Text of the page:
An Off-the-Shelf Plan
As indicated, the striking similarities between the Landmarks plot and the Mumbai attack suggest that Ramzi Yousef and other early al Qaeda operatives who helped prepare the Landmarks plot in New York authored the Mumbai plan. Considering that the militants launched their original attack from Karachi, Pakistan, and the previous involvement of Pakistan’s Inter-Services Intelligence (ISI) agency — which has connections with al Qaeda leaders in western Pakistan — it is very likely that al Qaeda in Pakistan at least provided the blueprints for this attack. On-the-ground operations like training, surveillance and the actual attack appear to have been carried out by the Pakistani militant group Lashkar-e-Taiba in connection with Indian Islamist groups.

Here we see more evidence of the existence of an ideological or strategic battle space that exists in the radical Islamist world, which has been greatly influenced by al Qaeda. Like a contingency plan that might sit on the shelf for years or decades before it is useful, terrorist plots (especially good ones) can have a long shelf life and be applied in various scenarios. In fact, plans that sit on the shelf longer might actually be more effective as security officials focus their attention on evolving threats and forget old ones.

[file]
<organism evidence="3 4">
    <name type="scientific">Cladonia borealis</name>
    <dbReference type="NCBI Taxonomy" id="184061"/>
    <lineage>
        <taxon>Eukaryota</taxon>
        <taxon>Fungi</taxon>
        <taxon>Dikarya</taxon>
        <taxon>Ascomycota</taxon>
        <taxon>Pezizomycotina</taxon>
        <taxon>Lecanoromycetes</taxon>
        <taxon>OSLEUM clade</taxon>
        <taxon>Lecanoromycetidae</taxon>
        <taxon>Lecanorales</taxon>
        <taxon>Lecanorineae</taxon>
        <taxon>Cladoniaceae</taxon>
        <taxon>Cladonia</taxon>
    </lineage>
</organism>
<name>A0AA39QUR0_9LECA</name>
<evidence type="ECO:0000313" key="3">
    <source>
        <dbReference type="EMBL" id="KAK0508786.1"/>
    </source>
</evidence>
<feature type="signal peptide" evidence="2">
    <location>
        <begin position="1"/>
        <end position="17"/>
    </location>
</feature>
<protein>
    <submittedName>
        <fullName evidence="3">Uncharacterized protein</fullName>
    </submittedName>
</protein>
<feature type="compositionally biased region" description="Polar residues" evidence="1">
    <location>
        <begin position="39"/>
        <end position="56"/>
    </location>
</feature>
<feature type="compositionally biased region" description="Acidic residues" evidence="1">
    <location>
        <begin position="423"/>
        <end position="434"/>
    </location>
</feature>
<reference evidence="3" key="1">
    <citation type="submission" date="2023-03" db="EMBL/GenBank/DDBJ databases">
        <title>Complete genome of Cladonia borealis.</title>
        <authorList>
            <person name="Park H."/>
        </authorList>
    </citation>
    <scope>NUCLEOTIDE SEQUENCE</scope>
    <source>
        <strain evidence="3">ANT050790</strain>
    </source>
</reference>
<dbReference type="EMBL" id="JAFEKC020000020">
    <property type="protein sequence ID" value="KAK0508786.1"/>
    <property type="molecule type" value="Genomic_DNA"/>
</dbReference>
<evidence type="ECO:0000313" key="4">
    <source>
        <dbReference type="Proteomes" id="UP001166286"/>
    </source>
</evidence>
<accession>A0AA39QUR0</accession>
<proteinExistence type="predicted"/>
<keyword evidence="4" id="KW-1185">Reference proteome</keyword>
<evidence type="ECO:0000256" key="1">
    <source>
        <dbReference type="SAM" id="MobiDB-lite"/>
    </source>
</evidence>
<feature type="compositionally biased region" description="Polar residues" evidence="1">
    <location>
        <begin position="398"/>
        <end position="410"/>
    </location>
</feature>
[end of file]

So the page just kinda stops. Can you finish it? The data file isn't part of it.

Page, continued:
Just because a plot has been disrupted, the threat has not been eliminated. Once terrorists happen upon a successful model, they are likely to follow that model. This can be seen in al Qaeda’s return to the World Trade Center in 2001, eight years after the initial truck bomb attacks in 1993. It can also be seen in the fact that Mumbai has been the target of multiple attacks and threats, including train bombings in 2006 that killed approximately 200 people. Though the tactics might have differed, the target set remained the same. Various parts of the attack cycle can change, but rarely does an attack occur that is completely novel.

Ultimately, the biggest difference between the Landmarks plot and the Mumbai attack is that the Mumbai attack succeeded. The failure of the Landmarks plot probably provided key lessons to the planners of the Mumbai attack, who were able to carry out the stages of the attack without detection and with the full element of surprise. Gauging by the success of the Mumbai incident, we can expect similar strategies and tactics in future attacks.


Un saludo


CHUSKI

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Re: Al QAEDA EN LA INDIA

Mensaje por cartledge » 05 Dic 2008 00:23

Hablando de Al Qaeda en la India aquí hay un análisis de José Luís Calvo. El enlace es www.athenaintelligence.org/a132008.pdf

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Re: Al QAEDA EN LA INDIA

Mensaje por Nemesis » 07 Dic 2008 20:16

Muchachos, el lider de LeT ha concedido una entrevista. Juzguen y vean


Interview with Prof Hafiz Mohammad Saeed

Saturday 6 December 2008